presented by John McCarthy
receives compensation from MedBridge for this course. There is no financial interest beyond the production of this course.
Non-Financial: John McCarthy has no competing non-financial interests or relationships with regard to the content presented in this course.
Satisfactory completion requirements: All disciplines must complete learning assessments to be awarded credit, no minimum score required unless otherwise specified within the course.
John McCarthy, PhD, CCC-SLP
John McCarthy is an Associate Professor and the Associate Director of Communication Sciences and Disorders at Ohio University. He teaches courses on AAC, interprofessional education, preprofessional orientation, language development, and introduction to communication disorders. His research interests include developing better computer user interfaces and expanding the creative possibilities for children and young adults with complex…Read full bio
1. Assessment for Today, Assessment of Language Development Overview, and Pre-Intentional Communication
This chapter begins with an overview of overall goals for a Pediatric Augmentative and Alternative Communication Assessment. The structure of the assessment will be built with the goals as a foundation. Next, an overview for assessing language development is provided. The chapter then focuses on pre-intentional communication.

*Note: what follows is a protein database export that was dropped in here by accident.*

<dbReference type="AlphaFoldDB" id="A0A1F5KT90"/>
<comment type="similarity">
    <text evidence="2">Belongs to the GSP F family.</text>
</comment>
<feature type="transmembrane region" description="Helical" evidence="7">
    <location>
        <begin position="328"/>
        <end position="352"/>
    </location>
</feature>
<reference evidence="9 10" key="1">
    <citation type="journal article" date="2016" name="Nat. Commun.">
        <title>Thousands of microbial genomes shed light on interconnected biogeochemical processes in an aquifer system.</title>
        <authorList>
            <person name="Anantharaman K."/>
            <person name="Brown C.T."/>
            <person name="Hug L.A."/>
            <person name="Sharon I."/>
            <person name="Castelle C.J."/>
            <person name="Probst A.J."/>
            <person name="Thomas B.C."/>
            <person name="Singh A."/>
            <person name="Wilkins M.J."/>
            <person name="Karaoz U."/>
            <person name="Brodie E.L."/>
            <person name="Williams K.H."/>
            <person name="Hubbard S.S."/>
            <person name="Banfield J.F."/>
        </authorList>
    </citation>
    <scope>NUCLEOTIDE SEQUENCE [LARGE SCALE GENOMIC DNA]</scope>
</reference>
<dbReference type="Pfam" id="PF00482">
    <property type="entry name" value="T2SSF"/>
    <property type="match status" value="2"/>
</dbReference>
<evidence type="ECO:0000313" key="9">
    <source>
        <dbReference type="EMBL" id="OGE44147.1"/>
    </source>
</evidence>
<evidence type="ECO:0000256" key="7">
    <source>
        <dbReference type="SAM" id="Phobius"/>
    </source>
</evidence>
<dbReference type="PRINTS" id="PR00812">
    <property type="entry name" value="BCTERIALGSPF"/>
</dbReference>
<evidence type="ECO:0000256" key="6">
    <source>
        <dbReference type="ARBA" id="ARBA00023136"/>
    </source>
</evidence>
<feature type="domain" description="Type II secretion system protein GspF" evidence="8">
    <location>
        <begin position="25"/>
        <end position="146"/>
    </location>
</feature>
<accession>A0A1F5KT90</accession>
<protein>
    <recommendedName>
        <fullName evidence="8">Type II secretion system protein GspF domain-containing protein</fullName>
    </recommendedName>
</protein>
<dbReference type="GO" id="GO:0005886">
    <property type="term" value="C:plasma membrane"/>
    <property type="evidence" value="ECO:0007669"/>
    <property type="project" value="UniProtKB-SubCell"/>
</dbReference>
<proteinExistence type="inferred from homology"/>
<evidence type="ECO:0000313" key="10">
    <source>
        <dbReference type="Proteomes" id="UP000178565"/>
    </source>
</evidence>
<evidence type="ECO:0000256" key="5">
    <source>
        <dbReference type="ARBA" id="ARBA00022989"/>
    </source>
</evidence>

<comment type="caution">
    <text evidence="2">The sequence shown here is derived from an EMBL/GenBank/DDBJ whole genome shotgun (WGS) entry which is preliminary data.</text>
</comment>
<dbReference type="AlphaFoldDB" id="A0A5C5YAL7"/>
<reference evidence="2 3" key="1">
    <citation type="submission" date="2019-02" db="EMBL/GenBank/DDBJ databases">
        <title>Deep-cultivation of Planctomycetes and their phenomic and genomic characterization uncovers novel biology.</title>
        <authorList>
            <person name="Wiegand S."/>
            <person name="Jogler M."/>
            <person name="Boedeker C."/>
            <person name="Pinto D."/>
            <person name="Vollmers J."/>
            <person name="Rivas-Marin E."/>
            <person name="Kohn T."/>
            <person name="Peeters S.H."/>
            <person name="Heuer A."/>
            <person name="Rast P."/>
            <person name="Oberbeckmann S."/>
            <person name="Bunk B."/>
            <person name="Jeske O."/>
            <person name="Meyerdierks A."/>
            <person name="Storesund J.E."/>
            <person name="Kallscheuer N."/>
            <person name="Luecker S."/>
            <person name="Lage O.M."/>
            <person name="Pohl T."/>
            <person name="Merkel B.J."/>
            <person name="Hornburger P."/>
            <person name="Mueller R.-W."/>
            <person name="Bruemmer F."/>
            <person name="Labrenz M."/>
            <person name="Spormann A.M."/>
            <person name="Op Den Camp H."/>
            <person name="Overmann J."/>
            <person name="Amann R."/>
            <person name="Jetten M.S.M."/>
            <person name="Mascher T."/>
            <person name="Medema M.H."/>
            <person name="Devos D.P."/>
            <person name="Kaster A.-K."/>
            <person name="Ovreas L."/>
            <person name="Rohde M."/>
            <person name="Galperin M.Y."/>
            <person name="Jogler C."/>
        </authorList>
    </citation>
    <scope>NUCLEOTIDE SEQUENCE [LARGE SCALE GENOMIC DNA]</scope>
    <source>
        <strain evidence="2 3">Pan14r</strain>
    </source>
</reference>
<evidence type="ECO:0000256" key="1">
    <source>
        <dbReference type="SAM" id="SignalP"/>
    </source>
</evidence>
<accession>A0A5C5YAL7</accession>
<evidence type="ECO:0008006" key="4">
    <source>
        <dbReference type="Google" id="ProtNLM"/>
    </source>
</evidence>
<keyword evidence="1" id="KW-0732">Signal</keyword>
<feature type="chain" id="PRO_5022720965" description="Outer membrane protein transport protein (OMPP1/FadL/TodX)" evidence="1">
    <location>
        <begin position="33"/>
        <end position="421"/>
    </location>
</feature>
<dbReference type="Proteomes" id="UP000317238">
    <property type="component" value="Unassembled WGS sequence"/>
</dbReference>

2. The Communication Matrix, The AAC Profile
This chapter provides an overview of the Communication Matrix and the AAC Profile. The chapter describes how the Communication Matrix can be used to assess beginning communicators and how the AAC profile can be used to assess children who are using some form of aided AAC. The AAC Profile allows for initial assessment and helps to guide intervention planning.
3. Other Assessment Tools, the CALC, and Expressive Language Assessment
This chapter reviews other useful assessment tools such as the CSBS-DP, Functional Communication Profile and the Clinical Assessment of Language Comprehension. The chapter also discusses assessment of expressive language. Expressive language is something to examine, even and especially for children who can’t talk. Several different ways to assess expressive language are discussed.
4. Final Assessment Considerations
This chapter will discuss the other key areas of assessment, including symbol size, layout, literacy, natural speech and participation.